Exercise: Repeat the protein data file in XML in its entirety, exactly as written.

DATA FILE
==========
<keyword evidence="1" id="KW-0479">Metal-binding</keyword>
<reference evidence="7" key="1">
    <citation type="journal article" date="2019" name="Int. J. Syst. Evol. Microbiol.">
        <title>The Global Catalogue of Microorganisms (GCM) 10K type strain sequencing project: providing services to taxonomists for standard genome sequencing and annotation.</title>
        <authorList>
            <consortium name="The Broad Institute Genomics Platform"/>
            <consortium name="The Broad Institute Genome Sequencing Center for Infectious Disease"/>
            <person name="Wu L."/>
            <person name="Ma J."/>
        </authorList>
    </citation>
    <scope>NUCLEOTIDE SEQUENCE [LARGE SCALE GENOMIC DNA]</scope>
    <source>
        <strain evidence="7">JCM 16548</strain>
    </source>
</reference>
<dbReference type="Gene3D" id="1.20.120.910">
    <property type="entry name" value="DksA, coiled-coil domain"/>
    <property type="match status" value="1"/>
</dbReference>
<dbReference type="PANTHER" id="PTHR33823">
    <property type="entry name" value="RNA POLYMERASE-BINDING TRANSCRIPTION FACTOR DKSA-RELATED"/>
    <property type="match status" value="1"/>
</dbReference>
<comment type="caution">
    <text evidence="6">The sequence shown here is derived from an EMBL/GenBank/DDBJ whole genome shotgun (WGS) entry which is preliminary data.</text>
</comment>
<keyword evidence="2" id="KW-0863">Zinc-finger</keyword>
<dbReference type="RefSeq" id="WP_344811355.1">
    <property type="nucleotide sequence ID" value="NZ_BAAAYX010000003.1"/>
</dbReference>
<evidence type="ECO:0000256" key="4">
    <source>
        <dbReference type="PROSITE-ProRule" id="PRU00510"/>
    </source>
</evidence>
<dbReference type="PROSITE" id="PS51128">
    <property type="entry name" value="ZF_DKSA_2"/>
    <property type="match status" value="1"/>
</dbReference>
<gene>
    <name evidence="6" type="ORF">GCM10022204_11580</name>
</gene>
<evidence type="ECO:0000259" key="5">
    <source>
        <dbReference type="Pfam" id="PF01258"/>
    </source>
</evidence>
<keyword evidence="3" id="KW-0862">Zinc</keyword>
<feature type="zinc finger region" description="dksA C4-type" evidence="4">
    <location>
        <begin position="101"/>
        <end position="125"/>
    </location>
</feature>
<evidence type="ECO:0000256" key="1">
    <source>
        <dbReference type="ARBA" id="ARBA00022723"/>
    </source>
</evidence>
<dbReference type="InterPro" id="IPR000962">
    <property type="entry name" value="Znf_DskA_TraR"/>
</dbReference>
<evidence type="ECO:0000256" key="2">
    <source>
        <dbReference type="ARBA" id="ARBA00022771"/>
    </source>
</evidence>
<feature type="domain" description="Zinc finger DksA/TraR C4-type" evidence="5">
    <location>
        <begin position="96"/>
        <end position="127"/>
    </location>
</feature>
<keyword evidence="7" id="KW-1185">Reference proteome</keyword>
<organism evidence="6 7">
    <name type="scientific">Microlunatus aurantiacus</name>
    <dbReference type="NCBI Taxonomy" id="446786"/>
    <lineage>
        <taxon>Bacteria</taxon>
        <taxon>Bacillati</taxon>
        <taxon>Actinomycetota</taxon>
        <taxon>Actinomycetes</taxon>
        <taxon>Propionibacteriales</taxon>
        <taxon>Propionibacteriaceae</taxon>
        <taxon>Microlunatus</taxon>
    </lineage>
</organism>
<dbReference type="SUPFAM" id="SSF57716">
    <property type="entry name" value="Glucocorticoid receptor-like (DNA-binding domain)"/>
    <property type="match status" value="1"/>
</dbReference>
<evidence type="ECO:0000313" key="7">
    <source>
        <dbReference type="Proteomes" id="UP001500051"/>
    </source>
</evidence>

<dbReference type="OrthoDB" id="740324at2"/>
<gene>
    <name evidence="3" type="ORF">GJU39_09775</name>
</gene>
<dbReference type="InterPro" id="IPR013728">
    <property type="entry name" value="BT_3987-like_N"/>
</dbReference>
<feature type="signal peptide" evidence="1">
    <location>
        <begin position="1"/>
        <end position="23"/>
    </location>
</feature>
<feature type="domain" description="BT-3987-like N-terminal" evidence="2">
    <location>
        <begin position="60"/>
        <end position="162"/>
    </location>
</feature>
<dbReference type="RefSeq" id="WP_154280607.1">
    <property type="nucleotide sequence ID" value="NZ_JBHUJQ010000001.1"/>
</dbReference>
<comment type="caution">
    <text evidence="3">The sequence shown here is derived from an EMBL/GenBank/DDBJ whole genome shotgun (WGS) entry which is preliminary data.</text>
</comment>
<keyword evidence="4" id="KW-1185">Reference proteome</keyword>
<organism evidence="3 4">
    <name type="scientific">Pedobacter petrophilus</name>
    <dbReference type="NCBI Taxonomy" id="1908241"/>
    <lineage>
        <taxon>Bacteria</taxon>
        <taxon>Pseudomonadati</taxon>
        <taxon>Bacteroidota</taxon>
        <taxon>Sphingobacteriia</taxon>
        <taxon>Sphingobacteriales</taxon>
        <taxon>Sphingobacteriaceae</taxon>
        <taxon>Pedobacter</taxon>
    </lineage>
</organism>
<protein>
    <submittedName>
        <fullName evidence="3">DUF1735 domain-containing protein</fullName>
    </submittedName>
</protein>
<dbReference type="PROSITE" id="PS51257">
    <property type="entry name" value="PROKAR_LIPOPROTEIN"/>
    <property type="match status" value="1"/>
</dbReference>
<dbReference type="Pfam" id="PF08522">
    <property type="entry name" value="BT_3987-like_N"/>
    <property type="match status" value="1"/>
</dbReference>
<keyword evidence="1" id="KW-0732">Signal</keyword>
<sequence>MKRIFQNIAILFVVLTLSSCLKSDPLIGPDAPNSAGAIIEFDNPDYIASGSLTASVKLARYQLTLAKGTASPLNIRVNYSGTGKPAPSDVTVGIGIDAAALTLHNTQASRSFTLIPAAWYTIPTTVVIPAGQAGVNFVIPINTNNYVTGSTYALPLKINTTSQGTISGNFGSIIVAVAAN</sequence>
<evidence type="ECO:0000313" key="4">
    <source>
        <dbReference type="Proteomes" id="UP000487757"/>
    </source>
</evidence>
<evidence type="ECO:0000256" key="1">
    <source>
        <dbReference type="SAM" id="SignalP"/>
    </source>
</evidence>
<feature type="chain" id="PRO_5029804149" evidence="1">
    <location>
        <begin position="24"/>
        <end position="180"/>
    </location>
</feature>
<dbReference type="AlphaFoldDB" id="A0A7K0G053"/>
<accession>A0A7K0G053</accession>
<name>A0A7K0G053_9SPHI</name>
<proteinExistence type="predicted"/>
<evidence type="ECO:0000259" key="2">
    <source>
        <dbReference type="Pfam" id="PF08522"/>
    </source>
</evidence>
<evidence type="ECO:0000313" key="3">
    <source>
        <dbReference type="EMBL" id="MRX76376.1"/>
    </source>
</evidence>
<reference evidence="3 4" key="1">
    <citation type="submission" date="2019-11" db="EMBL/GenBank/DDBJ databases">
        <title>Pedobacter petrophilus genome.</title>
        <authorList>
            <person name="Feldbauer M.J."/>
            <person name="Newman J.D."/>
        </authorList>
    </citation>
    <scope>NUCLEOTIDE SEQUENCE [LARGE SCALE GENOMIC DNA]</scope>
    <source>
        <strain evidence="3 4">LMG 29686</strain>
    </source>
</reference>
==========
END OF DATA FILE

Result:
<keyword evidence="1" id="KW-0479">Metal-binding</keyword>
<reference evidence="7" key="1">
    <citation type="journal article" date="2019" name="Int. J. Syst. Evol. Microbiol.">
        <title>The Global Catalogue of Microorganisms (GCM) 10K type strain sequencing project: providing services to taxonomists for standard genome sequencing and annotation.</title>
        <authorList>
            <consortium name="The Broad Institute Genomics Platform"/>
            <consortium name="The Broad Institute Genome Sequencing Center for Infectious Disease"/>
            <person name="Wu L."/>
            <person name="Ma J."/>
        </authorList>
    </citation>
    <scope>NUCLEOTIDE SEQUENCE [LARGE SCALE GENOMIC DNA]</scope>
    <source>
        <strain evidence="7">JCM 16548</strain>
    </source>
</reference>
<dbReference type="Gene3D" id="1.20.120.910">
    <property type="entry name" value="DksA, coiled-coil domain"/>
    <property type="match status" value="1"/>
</dbReference>
<dbReference type="PANTHER" id="PTHR33823">
    <property type="entry name" value="RNA POLYMERASE-BINDING TRANSCRIPTION FACTOR DKSA-RELATED"/>
    <property type="match status" value="1"/>
</dbReference>
<comment type="caution">
    <text evidence="6">The sequence shown here is derived from an EMBL/GenBank/DDBJ whole genome shotgun (WGS) entry which is preliminary data.</text>
</comment>
<keyword evidence="2" id="KW-0863">Zinc-finger</keyword>
<dbReference type="RefSeq" id="WP_344811355.1">
    <property type="nucleotide sequence ID" value="NZ_BAAAYX010000003.1"/>
</dbReference>
<evidence type="ECO:0000256" key="4">
    <source>
        <dbReference type="PROSITE-ProRule" id="PRU00510"/>
    </source>
</evidence>
<dbReference type="PROSITE" id="PS51128">
    <property type="entry name" value="ZF_DKSA_2"/>
    <property type="match status" value="1"/>
</dbReference>
<gene>
    <name evidence="6" type="ORF">GCM10022204_11580</name>
</gene>
<evidence type="ECO:0000259" key="5">
    <source>
        <dbReference type="Pfam" id="PF01258"/>
    </source>
</evidence>
<keyword evidence="3" id="KW-0862">Zinc</keyword>
<feature type="zinc finger region" description="dksA C4-type" evidence="4">
    <location>
        <begin position="101"/>
        <end position="125"/>
    </location>
</feature>
<evidence type="ECO:0000256" key="1">
    <source>
        <dbReference type="ARBA" id="ARBA00022723"/>
    </source>
</evidence>
<dbReference type="InterPro" id="IPR000962">
    <property type="entry name" value="Znf_DskA_TraR"/>
</dbReference>
<evidence type="ECO:0000256" key="2">
    <source>
        <dbReference type="ARBA" id="ARBA00022771"/>
    </source>
</evidence>
<feature type="domain" description="Zinc finger DksA/TraR C4-type" evidence="5">
    <location>
        <begin position="96"/>
        <end position="127"/>
    </location>
</feature>
<keyword evidence="7" id="KW-1185">Reference proteome</keyword>
<organism evidence="6 7">
    <name type="scientific">Microlunatus aurantiacus</name>
    <dbReference type="NCBI Taxonomy" id="446786"/>
    <lineage>
        <taxon>Bacteria</taxon>
        <taxon>Bacillati</taxon>
        <taxon>Actinomycetota</taxon>
        <taxon>Actinomycetes</taxon>
        <taxon>Propionibacteriales</taxon>
        <taxon>Propionibacteriaceae</taxon>
        <taxon>Microlunatus</taxon>
    </lineage>
</organism>
<dbReference type="SUPFAM" id="SSF57716">
    <property type="entry name" value="Glucocorticoid receptor-like (DNA-binding domain)"/>
    <property type="match status" value="1"/>
</dbReference>
<evidence type="ECO:0000313" key="7">
    <source>
        <dbReference type="Proteomes" id="UP001500051"/>
    </source>
</evidence>

<dbReference type="OrthoDB" id="740324at2"/>
<gene>
    <name evidence="3" type="ORF">GJU39_09775</name>
</gene>
<dbReference type="InterPro" id="IPR013728">
    <property type="entry name" value="BT_3987-like_N"/>
</dbReference>
<feature type="signal peptide" evidence="1">
    <location>
        <begin position="1"/>
        <end position="23"/>
    </location>
</feature>
<feature type="domain" description="BT-3987-like N-terminal" evidence="2">
    <location>
        <begin position="60"/>
        <end position="162"/>
    </location>
</feature>
<dbReference type="RefSeq" id="WP_154280607.1">
    <property type="nucleotide sequence ID" value="NZ_JBHUJQ010000001.1"/>
</dbReference>
<comment type="caution">
    <text evidence="3">The sequence shown here is derived from an EMBL/GenBank/DDBJ whole genome shotgun (WGS) entry which is preliminary data.</text>
</comment>
<keyword evidence="4" id="KW-1185">Reference proteome</keyword>
<organism evidence="3 4">
    <name type="scientific">Pedobacter petrophilus</name>
    <dbReference type="NCBI Taxonomy" id="1908241"/>
    <lineage>
        <taxon>Bacteria</taxon>
        <taxon>Pseudomonadati</taxon>
        <taxon>Bacteroidota</taxon>
        <taxon>Sphingobacteriia</taxon>
        <taxon>Sphingobacteriales</taxon>
        <taxon>Sphingobacteriaceae</taxon>
        <taxon>Pedobacter</taxon>
    </lineage>
</organism>
<protein>
    <submittedName>
        <fullName evidence="3">DUF1735 domain-containing protein</fullName>
    </submittedName>
</protein>
<dbReference type="PROSITE" id="PS51257">
    <property type="entry name" value="PROKAR_LIPOPROTEIN"/>
    <property type="match status" value="1"/>
</dbReference>
<dbReference type="Pfam" id="PF08522">
    <property type="entry name" value="BT_3987-like_N"/>
    <property type="match status" value="1"/>
</dbReference>
<keyword evidence="1" id="KW-0732">Signal</keyword>
<sequence>MKRIFQNIAILFVVLTLSSCLKSDPLIGPDAPNSAGAIIEFDNPDYIASGSLTASVKLARYQLTLAKGTASPLNIRVNYSGTGKPAPSDVTVGIGIDAAALTLHNTQASRSFTLIPAAWYTIPTTVVIPAGQAGVNFVIPINTNNYVTGSTYALPLKINTTSQGTISGNFGSIIVAVAAN</sequence>
<evidence type="ECO:0000313" key="4">
    <source>
        <dbReference type="Proteomes" id="UP000487757"/>
    </source>
</evidence>
<evidence type="ECO:0000256" key="1">
    <source>
        <dbReference type="SAM" id="SignalP"/>
    </source>
</evidence>
<feature type="chain" id="PRO_5029804149" evidence="1">
    <location>
        <begin position="24"/>
        <end position="180"/>
    </location>
</feature>
<dbReference type="AlphaFoldDB" id="A0A7K0G053"/>
<accession>A0A7K0G053</accession>
<name>A0A7K0G053_9SPHI</name>
<proteinExistence type="predicted"/>
<evidence type="ECO:0000259" key="2">
    <source>
        <dbReference type="Pfam" id="PF08522"/>
    </source>
</evidence>
<evidence type="ECO:0000313" key="3">
    <source>
        <dbReference type="EMBL" id="MRX76376.1"/>
    </source>
</evidence>
<reference evidence="3 4" key="1">
    <citation type="submission" date="2019-11" db="EMBL/GenBank/DDBJ databases">
        <title>Pedobacter petrophilus genome.</title>
        <authorList>
            <person name="Feldbauer M.J."/>
            <person name="Newman J.D."/>
        </authorList>
    </citation>
    <scope>NUCLEOTIDE SEQUENCE [LARGE SCALE GENOMIC DNA]</scope>
    <source>
        <strain evidence="3 4">LMG 29686</strain>
    </source>
</reference>